Dementia can cause a long list of symptoms in cats, so if your cat is showing some of the signs, they may have dementia. However, many of the symptoms are not only caused by dementia — they can also be caused by other health conditions. So, it’s important not to assume that the signs are related to dementia due to your cat’s age because some other conditions will need prompt treatment. For example, arthritis could cause your cat to be less active, groom less, and have some bathroom accidents. However, arthritis can be very painful and can be treated with anti-inflammatories to keep your cat comfortable. Similarly, hyperthyroidism could cause your cat to vocalize excessively or lose their routine, so it’s worth speaking to your veterinarian before assuming that your cat has dementia.

When should you see a vet?

It goes without saying that if you think your puss is poorly in any way, you should take them to see a veterinarian. This is important if you think they have dementia, not just because it could be another health condition, but because dementia can affect a cat’s quality of life. So, if you notice any changes in your cat’s behavior as they get older, it’s worth booking a health examination at your local veterinary clinic for peace of mind.

veterinarian is making a check up of a adult maine coon cat
Image Credit: Ermolaev Alexander, Shutterstock

Is there any treatment for cat dementia?

If your cat is diagnosed with dementia, the most important thing you can do to help is adapt their surroundings and routine. However, although any damage to their brain tissue is irreversible, medication and supplements can help to an extent. One of the most commonly used medications for dementia in pets is Selegiline, which is a medication that is used in humans to treat Parkinson’s. Selegiline is only licensed for use in dogs, but veterinarians do use it in cats and have found it effective. Another medication that can be useful is Propentofylline, which is a drug that increases the amount of oxygen that reaches the brain tissue by improving blood flow.

In addition to these medications, a diet high in vitamins C and E, antioxidants, and Essential Fatty Acids like omega-3 can also be beneficial. You can speak to your veterinarian about which supplements they would recommend to provide your cat with these brain-friendly nutrients.

How can I help my cat with dementia?

If your cat suffers from dementia, they might struggle with daily tasks like getting to their food and water bowls or using their litter box. Keeping everything within easy reach, without them needing to jump or walk too far, will help a lot. If your cat would normally enjoy playtime or a cuddle, try to devote extra time to engaging with them. However, keep an eye out for signs that your cat isn’t enjoying the attention or wants to be left alone. Puzzle feeders or other activity toys that your cat can use without your presence will help even anti-social cats to do some brain training! Finally, providing them with a few comfortable spots around the house to relax and feel safe will help them feel more confident.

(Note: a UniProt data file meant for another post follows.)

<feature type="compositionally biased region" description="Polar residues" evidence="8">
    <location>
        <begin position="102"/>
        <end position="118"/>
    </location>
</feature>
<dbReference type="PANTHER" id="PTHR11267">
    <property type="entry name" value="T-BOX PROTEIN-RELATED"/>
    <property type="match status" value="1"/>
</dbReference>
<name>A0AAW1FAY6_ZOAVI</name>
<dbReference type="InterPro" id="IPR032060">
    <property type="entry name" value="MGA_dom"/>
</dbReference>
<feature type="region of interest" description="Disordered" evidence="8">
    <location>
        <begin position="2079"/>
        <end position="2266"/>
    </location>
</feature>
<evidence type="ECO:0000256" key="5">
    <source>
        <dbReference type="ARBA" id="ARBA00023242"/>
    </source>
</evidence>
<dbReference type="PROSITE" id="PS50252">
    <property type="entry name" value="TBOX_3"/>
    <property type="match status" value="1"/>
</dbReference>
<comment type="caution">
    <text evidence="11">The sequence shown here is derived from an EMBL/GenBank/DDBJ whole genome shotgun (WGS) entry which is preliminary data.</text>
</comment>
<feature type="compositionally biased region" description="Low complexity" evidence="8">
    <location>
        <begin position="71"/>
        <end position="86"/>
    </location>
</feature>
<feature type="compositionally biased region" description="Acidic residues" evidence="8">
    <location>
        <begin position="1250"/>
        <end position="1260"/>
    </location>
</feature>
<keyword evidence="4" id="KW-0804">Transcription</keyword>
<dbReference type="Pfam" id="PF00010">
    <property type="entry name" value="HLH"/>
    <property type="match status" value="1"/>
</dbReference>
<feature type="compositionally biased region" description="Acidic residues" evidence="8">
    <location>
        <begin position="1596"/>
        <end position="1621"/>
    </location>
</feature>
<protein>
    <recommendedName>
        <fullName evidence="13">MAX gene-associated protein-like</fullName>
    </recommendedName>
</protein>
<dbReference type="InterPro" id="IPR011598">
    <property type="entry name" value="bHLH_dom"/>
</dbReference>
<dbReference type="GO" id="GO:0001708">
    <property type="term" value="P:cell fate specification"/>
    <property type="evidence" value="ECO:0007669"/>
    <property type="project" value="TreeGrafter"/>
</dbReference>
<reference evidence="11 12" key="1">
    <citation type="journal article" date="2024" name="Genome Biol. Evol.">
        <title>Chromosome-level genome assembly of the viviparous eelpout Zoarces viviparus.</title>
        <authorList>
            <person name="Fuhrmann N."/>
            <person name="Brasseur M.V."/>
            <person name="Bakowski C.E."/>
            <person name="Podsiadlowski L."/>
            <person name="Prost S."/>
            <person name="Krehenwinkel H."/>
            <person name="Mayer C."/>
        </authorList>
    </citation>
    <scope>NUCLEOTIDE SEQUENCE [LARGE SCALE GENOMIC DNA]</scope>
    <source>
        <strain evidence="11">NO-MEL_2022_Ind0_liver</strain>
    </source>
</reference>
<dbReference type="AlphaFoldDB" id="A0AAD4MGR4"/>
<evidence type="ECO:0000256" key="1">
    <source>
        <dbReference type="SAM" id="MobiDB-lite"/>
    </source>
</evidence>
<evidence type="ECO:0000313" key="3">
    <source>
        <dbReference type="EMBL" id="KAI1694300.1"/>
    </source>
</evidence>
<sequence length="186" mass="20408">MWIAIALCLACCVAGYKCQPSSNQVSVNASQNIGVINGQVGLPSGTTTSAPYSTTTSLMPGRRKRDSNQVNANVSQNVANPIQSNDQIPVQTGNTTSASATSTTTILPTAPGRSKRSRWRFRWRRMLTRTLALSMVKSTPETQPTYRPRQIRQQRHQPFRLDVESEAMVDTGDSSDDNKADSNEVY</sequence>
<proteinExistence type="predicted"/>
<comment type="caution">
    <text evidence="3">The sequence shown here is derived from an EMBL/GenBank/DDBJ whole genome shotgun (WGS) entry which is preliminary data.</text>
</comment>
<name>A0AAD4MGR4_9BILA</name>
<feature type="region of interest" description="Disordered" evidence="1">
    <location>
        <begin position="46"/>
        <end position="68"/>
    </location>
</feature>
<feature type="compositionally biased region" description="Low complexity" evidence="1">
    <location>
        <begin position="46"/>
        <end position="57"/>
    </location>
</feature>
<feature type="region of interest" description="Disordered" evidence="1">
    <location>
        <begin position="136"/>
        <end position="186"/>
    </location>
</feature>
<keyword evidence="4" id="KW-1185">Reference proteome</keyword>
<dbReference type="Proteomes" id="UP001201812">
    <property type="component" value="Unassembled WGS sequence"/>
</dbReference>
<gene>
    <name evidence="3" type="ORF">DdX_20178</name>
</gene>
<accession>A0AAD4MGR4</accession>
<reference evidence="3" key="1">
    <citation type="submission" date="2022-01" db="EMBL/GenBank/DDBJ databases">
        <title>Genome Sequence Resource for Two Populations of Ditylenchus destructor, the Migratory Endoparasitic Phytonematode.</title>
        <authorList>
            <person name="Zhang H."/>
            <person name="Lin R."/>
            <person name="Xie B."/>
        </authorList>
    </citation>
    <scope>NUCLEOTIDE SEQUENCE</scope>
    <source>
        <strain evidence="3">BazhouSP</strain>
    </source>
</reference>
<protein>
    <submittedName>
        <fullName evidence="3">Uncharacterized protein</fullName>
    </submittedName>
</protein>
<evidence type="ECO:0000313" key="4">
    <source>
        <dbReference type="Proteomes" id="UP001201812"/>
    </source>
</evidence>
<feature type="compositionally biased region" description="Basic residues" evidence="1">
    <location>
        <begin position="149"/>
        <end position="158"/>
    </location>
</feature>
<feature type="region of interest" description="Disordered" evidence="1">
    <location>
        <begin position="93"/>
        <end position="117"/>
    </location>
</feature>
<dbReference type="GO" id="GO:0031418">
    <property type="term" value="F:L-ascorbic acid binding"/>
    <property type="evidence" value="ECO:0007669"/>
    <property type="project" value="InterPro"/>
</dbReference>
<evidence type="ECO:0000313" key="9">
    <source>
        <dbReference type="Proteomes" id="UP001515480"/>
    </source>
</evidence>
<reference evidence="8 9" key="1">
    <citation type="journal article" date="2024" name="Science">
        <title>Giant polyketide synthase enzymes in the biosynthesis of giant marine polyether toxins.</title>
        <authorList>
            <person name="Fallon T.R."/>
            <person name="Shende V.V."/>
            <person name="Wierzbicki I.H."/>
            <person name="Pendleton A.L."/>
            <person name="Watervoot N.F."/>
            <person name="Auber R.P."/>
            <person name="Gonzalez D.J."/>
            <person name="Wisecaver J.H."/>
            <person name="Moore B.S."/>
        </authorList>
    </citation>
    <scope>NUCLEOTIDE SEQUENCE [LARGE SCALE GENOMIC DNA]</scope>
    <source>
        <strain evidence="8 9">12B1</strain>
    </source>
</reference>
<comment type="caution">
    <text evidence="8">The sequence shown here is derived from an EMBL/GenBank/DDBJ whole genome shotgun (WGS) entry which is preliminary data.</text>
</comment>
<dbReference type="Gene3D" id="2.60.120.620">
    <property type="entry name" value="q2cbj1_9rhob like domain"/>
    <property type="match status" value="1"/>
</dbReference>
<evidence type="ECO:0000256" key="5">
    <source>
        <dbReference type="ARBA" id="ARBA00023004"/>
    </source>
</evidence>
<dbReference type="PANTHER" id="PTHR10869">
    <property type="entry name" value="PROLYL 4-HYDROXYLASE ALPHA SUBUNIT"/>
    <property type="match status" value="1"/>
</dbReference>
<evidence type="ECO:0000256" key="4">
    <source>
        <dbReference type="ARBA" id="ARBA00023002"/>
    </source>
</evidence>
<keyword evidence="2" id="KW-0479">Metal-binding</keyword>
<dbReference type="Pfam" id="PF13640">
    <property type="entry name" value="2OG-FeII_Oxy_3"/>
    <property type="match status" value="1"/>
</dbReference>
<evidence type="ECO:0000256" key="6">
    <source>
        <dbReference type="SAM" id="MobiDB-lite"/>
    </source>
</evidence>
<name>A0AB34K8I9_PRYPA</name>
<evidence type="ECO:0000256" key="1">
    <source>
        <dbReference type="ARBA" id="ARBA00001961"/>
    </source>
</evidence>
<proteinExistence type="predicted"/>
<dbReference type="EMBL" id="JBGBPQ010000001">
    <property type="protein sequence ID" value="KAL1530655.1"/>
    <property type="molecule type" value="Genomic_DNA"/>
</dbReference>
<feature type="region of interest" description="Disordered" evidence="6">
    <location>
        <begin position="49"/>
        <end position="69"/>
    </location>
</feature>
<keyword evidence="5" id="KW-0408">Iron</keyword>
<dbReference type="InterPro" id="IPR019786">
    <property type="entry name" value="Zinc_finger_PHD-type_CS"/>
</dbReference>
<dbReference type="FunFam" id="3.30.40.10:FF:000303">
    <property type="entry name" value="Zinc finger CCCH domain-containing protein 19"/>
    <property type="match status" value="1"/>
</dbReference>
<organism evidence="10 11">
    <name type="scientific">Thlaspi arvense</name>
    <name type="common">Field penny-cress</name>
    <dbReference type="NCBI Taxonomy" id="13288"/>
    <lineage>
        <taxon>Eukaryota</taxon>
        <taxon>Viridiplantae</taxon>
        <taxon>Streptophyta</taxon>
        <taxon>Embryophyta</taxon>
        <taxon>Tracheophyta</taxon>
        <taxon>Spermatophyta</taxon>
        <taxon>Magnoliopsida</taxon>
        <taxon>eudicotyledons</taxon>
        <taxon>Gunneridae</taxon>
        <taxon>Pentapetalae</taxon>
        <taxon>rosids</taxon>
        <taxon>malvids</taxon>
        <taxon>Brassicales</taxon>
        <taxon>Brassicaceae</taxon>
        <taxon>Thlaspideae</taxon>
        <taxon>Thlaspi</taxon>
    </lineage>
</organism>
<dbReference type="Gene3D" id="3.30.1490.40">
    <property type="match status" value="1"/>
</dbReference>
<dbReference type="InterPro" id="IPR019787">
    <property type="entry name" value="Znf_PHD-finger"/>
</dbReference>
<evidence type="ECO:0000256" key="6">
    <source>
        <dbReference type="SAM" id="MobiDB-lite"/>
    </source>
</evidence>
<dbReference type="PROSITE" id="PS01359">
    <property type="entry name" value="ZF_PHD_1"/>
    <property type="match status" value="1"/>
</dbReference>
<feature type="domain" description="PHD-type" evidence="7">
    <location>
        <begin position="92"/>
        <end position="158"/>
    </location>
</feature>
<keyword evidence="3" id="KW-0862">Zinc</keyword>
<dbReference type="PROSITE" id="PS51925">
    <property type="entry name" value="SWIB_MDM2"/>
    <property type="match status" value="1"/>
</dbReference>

How long does a cat live with dementia?

Although dementia causes a decline in your cat’s health and behavior, cats rarely die from dementia. More often, their quality of life deteriorates to a point where it is kinder to put them to sleep. However, every cat is different. Many cats will continue to have a reasonable quality of life with medication and some adaptations around the house.

vet giving a pill to a sick cat
Image By: Irina 1 Nikolaenko, Shutterstock

How does a cat with dementia act?

Dementia signs in cats can vary a lot. Some cats may show just one or two symptoms, whereas others could show the whole list. Similarly, some cats may show mild symptoms, but others can be severely affected. Generally speaking, dementia tends to change a cat’s behavior. This could mean your cat becomes aggressive, clingy, or anxious, or it could mean that they become very vocal, affectionate, or confused. With so many different symptoms, you should speak to a veterinarian if you are concerned that your cat has dementia.

So, can cats live with dementia?

If a veterinarian diagnoses your cat with dementia, it can sadly feel like their life is coming to an end. However, this is not always the case. Depending on the severity of their symptoms, you might find that they cope well with the right support and medication. So, as long as you keep monitoring their quality of life, you can continue to enjoy their company through their golden years.

Featured Image Credit: Okeanas, Shutterstock